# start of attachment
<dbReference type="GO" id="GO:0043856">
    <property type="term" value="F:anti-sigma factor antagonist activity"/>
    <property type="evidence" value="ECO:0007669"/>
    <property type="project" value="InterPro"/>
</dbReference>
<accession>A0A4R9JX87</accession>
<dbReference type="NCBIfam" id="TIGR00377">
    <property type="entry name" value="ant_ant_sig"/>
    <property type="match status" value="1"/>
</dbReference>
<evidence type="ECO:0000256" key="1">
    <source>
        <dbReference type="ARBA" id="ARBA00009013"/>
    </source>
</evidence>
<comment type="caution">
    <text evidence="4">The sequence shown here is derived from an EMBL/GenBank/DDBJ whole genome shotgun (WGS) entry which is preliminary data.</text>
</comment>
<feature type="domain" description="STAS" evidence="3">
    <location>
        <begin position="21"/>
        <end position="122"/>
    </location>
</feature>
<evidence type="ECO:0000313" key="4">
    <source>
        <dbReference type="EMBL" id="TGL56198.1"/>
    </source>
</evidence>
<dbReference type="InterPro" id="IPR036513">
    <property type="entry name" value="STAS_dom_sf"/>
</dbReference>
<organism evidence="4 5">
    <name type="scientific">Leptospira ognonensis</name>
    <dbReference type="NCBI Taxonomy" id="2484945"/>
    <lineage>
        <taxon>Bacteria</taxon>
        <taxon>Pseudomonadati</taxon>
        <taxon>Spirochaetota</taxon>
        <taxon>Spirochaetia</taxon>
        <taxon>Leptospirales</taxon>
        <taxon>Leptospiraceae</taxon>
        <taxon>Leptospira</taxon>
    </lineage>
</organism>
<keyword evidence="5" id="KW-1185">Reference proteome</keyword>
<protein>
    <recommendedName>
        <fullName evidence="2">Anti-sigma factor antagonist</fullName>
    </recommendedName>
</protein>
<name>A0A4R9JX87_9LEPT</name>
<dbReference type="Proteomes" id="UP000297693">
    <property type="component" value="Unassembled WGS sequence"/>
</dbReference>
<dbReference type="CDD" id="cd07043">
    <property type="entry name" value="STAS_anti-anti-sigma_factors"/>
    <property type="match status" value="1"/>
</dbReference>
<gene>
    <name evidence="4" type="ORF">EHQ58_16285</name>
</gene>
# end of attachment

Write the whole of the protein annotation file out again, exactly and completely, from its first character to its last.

<dbReference type="GO" id="GO:0043856">
    <property type="term" value="F:anti-sigma factor antagonist activity"/>
    <property type="evidence" value="ECO:0007669"/>
    <property type="project" value="InterPro"/>
</dbReference>
<accession>A0A4R9JX87</accession>
<dbReference type="NCBIfam" id="TIGR00377">
    <property type="entry name" value="ant_ant_sig"/>
    <property type="match status" value="1"/>
</dbReference>
<evidence type="ECO:0000256" key="1">
    <source>
        <dbReference type="ARBA" id="ARBA00009013"/>
    </source>
</evidence>
<comment type="caution">
    <text evidence="4">The sequence shown here is derived from an EMBL/GenBank/DDBJ whole genome shotgun (WGS) entry which is preliminary data.</text>
</comment>
<feature type="domain" description="STAS" evidence="3">
    <location>
        <begin position="21"/>
        <end position="122"/>
    </location>
</feature>
<evidence type="ECO:0000313" key="4">
    <source>
        <dbReference type="EMBL" id="TGL56198.1"/>
    </source>
</evidence>
<dbReference type="InterPro" id="IPR036513">
    <property type="entry name" value="STAS_dom_sf"/>
</dbReference>
<organism evidence="4 5">
    <name type="scientific">Leptospira ognonensis</name>
    <dbReference type="NCBI Taxonomy" id="2484945"/>
    <lineage>
        <taxon>Bacteria</taxon>
        <taxon>Pseudomonadati</taxon>
        <taxon>Spirochaetota</taxon>
        <taxon>Spirochaetia</taxon>
        <taxon>Leptospirales</taxon>
        <taxon>Leptospiraceae</taxon>
        <taxon>Leptospira</taxon>
    </lineage>
</organism>
<keyword evidence="5" id="KW-1185">Reference proteome</keyword>
<protein>
    <recommendedName>
        <fullName evidence="2">Anti-sigma factor antagonist</fullName>
    </recommendedName>
</protein>
<name>A0A4R9JX87_9LEPT</name>
<dbReference type="Proteomes" id="UP000297693">
    <property type="component" value="Unassembled WGS sequence"/>
</dbReference>
<dbReference type="CDD" id="cd07043">
    <property type="entry name" value="STAS_anti-anti-sigma_factors"/>
    <property type="match status" value="1"/>
</dbReference>
<gene>
    <name evidence="4" type="ORF">EHQ58_16285</name>
</gene>